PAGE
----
Forget sickly sweet Strongbow, summer’s the time to kick back with a pint of proper cider. Hugh Thomas investigates what makes British cider truly worth celebrating.
A friend from Hungary told me her mum had discovered a curious, supposedly very traditional, British drink. She took it home to Hungary, broke it out in front of her friends, and served it to them in champagne flutes. The drink? It was Strongbow.
I wonder what she would have thought if it was real cider. The stuff that’s sold in old milk cartons, and comes as cloudy as over-brewed tea. The worrying thing is, most of us only know cider as that drink made from apple concentrate, imported from who-knows-where; has CO2 pumped into it (rather than occurring naturally), and contains a whopping 5 to 12 teaspoons of sugar per pint.
These manufacturers are giving cider a bad name. Kopparberg proudly states on its website that it only uses ‘the finest soft water’ in its drinks. Someone ought to tell them cider doesn’t contain water. It contains apple juice.
What is proper cider?
To make cider, apples are pressed. The juice is then fermented from anywhere between three months to three years. Apples specifically grown for their qualities in cider-making are often preferred. These apples are typically unpalatable when eaten just as they are, but are used in cider for their naturally high-sugar content. Sugar which, during the fermentation process, is what gives the apple juice its alcohol.
Cider apples have terroir, too
Here’s where things should start to differ. If you’re in the East of England, traditional cider-making uses surplus dessert and cooking apples. The resulting liquid tends to be clearer; better suited to drinkers of lagers or milder white wines like Pinot Grigio. Meanwhile, ciders made in the West Country favour cider apples, which are sharper and with much more body. In Devon, you’ll find cider made from sweeter varieties – which typifies the orchards in the region – while Somerset’s ciders are stronger and more tannic. Gloucestershire’s you’d find to be bittersharp.
So terroir is a thing here. There’s a reason each variety is grown where it is. A little while ago, a farmer at The National Fruit Collection at Brogdale Farm in Kent planted two trees of the same variety next to each other, watered and tended to them in equal measure. The only thing he kept different was the soil. The disparity in the size and colour of the fruit was remarkable.
Cider can vary widely not only from one county to another, but from cider maker to cider maker. Nick Bull of Severn Cider presses his cider from apples grown in the fertile valley of the River Severn, just outside the Forest of Dean, making his cider distinct from any other. He tells me how he’s revived the Box Kernell, a local apple variety which went virtually extinct, and made a cider from it last autumn.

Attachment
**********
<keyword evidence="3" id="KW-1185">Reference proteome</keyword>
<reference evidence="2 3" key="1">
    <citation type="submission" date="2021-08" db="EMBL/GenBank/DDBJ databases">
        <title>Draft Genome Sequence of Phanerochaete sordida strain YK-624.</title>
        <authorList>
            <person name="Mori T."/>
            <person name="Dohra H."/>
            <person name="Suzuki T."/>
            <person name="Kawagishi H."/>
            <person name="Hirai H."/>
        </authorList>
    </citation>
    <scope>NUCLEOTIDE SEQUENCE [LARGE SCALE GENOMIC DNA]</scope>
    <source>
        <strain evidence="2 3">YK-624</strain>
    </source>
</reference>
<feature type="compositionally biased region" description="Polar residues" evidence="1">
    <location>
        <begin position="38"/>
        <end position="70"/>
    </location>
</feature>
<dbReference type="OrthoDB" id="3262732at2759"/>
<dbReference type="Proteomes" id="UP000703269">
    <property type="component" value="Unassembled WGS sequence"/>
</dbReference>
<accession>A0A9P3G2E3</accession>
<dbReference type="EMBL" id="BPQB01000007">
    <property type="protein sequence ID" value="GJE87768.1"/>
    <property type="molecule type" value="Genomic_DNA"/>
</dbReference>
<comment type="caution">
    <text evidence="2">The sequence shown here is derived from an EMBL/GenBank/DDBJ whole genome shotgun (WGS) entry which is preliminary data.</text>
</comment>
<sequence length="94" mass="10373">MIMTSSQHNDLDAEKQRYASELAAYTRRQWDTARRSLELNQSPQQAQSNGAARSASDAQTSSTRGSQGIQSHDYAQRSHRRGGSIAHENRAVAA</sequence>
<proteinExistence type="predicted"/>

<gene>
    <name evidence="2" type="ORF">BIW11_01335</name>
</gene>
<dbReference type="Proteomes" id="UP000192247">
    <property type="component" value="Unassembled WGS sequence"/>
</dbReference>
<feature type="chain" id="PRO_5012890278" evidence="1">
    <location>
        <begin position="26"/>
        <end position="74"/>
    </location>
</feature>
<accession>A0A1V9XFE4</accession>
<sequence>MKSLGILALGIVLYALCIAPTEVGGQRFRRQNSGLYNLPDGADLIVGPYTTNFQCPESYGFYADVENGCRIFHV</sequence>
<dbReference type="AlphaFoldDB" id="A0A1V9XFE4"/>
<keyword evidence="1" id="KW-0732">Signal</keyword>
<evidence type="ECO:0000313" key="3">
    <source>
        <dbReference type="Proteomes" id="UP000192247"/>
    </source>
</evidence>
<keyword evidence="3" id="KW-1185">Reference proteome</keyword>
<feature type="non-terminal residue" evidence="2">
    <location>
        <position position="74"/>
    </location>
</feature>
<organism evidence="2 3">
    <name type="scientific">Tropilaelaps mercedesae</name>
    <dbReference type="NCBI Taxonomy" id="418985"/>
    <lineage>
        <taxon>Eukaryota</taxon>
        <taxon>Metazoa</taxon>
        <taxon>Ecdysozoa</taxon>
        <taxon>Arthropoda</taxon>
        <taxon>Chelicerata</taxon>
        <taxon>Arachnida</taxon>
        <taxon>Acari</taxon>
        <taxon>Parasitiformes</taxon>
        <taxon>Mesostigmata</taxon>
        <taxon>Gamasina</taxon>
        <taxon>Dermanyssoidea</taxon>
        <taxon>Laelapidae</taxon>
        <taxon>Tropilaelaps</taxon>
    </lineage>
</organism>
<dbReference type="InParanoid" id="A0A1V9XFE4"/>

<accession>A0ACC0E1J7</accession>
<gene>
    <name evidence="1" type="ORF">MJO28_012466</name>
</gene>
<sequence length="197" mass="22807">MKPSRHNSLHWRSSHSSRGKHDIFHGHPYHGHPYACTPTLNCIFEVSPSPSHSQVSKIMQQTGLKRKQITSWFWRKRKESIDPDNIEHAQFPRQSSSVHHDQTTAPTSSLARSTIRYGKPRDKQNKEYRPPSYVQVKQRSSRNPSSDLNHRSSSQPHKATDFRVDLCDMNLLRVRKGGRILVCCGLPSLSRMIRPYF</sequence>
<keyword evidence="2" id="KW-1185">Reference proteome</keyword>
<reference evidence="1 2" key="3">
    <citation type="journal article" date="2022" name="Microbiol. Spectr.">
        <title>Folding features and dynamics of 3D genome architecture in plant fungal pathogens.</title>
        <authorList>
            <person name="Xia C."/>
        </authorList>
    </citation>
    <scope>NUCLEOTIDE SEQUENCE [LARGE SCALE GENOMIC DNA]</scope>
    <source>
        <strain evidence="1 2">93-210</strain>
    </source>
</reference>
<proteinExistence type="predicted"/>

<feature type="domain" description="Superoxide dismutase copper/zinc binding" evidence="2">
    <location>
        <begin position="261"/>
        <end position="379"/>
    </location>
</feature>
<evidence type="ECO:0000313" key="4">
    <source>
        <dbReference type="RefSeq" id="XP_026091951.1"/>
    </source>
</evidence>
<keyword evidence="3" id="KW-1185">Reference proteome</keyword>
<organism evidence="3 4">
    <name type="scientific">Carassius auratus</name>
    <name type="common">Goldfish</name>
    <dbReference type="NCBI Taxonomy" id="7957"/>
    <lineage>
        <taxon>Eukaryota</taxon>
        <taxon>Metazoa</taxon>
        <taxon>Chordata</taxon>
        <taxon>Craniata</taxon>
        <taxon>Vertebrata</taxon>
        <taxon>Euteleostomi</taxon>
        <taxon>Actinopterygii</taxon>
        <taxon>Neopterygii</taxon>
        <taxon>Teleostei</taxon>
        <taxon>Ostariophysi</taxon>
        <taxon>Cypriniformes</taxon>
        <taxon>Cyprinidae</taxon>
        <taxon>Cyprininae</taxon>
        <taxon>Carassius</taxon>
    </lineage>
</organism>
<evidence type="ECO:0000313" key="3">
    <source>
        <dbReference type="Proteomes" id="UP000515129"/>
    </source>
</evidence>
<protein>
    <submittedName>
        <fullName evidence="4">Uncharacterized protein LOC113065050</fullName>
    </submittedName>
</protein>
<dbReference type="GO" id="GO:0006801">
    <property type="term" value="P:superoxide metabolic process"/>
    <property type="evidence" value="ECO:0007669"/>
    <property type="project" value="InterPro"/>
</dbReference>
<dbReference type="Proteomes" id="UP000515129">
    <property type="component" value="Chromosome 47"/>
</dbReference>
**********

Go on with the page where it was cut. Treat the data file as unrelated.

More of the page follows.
From scrumpy to keeved: cider-making varies hugely
Methods of production range widely, too, from what the apples are fermented in to how long they’re left to ferment. There’s also the question of yeast: some add it in, while others rely on the naturally occurring yeasts in the air, while carbonation may be left to develop naturally in the bottle or with added sugar. Keeved cider is the Champagne of cider, you might say: fermented in the bottle, stopped with a cork, and with a tingly fizziness on the tongue. Scrumpy, on the other hand, is often made in someone’s uncle’s shed most likely in a plastic bucket. Usually from any apple – however small, misshapen, sweet or tart, begged for, borrowed, or stolen – and as strong as you like.
Scrumpy is the kind of DIY approach that got many of today’s craft cidermakers into doing what they do. Neil Worley of Worley’s, though something of a cider-making powerhouse now, started with the very basics ten years ago.
‘Our first experience of making cider was when we ordered fifty gallons of juice from Roger Wilkins [his farm is one of the most revered in Somerset]. We made the mistake of adding a bit of sugar, and ended up with a 10.5% cider. One of the neighbours spent a few hours in a ditch.’
Things have moved on a bit since then at Worley’s. More recently, they’ve come out with a keeved cider. Sweet with a low ABV, and naturally carbonated, it’s just a tad more nuanced drink than their very first.
Other cider makers might start out the opposite way, planting their own 60-variety orchard in Herefordshire, and learning from traditional methods of cider-making before incorporating their own rules. Like Tom Oliver, whose cider is regarded by many as the best in Britain, if not the world. Of course, we have those who’ve been doing this for a fair bit longer. Burrow Hill Cider (part of the Somerset Cider Brandy Company), whose bus, cunningly named ‘The Cider Bus’, has become a Glastonbury icon since it first rolled up to the music festival almost fifty years ago. The farm has been making cider for almost another couple hundred.
The diversity of cider is something to be celebrated
For what involves such a simple process, cider’s diversity is striking. It seems the memo never got passed on to most of the mass-market producers whose cider tends to taste the same across the board. Still, we can be proud of our cider heritage, if not a little more scrupulous and discerning with what we drink. Let the French have their Champagne. Let the Czech have their Pilsner. We have our (proper) cider.